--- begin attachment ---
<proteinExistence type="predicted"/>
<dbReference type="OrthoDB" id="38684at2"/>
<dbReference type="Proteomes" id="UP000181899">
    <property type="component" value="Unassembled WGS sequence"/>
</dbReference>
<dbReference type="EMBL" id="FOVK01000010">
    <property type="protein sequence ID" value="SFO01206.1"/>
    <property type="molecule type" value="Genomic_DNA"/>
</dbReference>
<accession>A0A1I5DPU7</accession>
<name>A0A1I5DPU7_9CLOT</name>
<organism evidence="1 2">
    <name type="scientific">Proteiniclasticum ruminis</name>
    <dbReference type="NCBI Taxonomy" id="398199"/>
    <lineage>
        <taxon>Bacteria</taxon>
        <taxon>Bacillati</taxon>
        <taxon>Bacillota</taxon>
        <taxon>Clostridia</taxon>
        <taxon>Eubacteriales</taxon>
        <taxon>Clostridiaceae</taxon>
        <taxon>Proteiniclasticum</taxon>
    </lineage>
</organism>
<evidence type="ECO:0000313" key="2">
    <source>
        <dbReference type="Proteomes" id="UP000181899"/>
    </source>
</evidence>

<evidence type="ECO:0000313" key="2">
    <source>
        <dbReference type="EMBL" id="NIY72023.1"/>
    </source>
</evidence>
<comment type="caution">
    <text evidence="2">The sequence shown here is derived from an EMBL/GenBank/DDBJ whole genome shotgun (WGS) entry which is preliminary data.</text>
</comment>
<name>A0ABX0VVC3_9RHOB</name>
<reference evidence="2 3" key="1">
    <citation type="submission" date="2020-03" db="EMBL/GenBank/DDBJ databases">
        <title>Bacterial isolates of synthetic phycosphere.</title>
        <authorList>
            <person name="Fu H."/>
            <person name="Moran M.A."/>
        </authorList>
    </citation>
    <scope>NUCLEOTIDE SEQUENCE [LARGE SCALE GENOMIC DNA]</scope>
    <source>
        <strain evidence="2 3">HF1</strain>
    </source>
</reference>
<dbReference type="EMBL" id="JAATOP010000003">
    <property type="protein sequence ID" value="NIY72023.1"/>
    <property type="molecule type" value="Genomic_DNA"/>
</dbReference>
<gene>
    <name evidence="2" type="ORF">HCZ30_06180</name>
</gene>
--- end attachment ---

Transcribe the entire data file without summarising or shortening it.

<proteinExistence type="predicted"/>
<dbReference type="OrthoDB" id="38684at2"/>
<dbReference type="Proteomes" id="UP000181899">
    <property type="component" value="Unassembled WGS sequence"/>
</dbReference>
<dbReference type="EMBL" id="FOVK01000010">
    <property type="protein sequence ID" value="SFO01206.1"/>
    <property type="molecule type" value="Genomic_DNA"/>
</dbReference>
<accession>A0A1I5DPU7</accession>
<name>A0A1I5DPU7_9CLOT</name>
<organism evidence="1 2">
    <name type="scientific">Proteiniclasticum ruminis</name>
    <dbReference type="NCBI Taxonomy" id="398199"/>
    <lineage>
        <taxon>Bacteria</taxon>
        <taxon>Bacillati</taxon>
        <taxon>Bacillota</taxon>
        <taxon>Clostridia</taxon>
        <taxon>Eubacteriales</taxon>
        <taxon>Clostridiaceae</taxon>
        <taxon>Proteiniclasticum</taxon>
    </lineage>
</organism>
<evidence type="ECO:0000313" key="2">
    <source>
        <dbReference type="Proteomes" id="UP000181899"/>
    </source>
</evidence>

<evidence type="ECO:0000313" key="2">
    <source>
        <dbReference type="EMBL" id="NIY72023.1"/>
    </source>
</evidence>
<comment type="caution">
    <text evidence="2">The sequence shown here is derived from an EMBL/GenBank/DDBJ whole genome shotgun (WGS) entry which is preliminary data.</text>
</comment>
<name>A0ABX0VVC3_9RHOB</name>
<reference evidence="2 3" key="1">
    <citation type="submission" date="2020-03" db="EMBL/GenBank/DDBJ databases">
        <title>Bacterial isolates of synthetic phycosphere.</title>
        <authorList>
            <person name="Fu H."/>
            <person name="Moran M.A."/>
        </authorList>
    </citation>
    <scope>NUCLEOTIDE SEQUENCE [LARGE SCALE GENOMIC DNA]</scope>
    <source>
        <strain evidence="2 3">HF1</strain>
    </source>
</reference>
<dbReference type="EMBL" id="JAATOP010000003">
    <property type="protein sequence ID" value="NIY72023.1"/>
    <property type="molecule type" value="Genomic_DNA"/>
</dbReference>
<gene>
    <name evidence="2" type="ORF">HCZ30_06180</name>
</gene>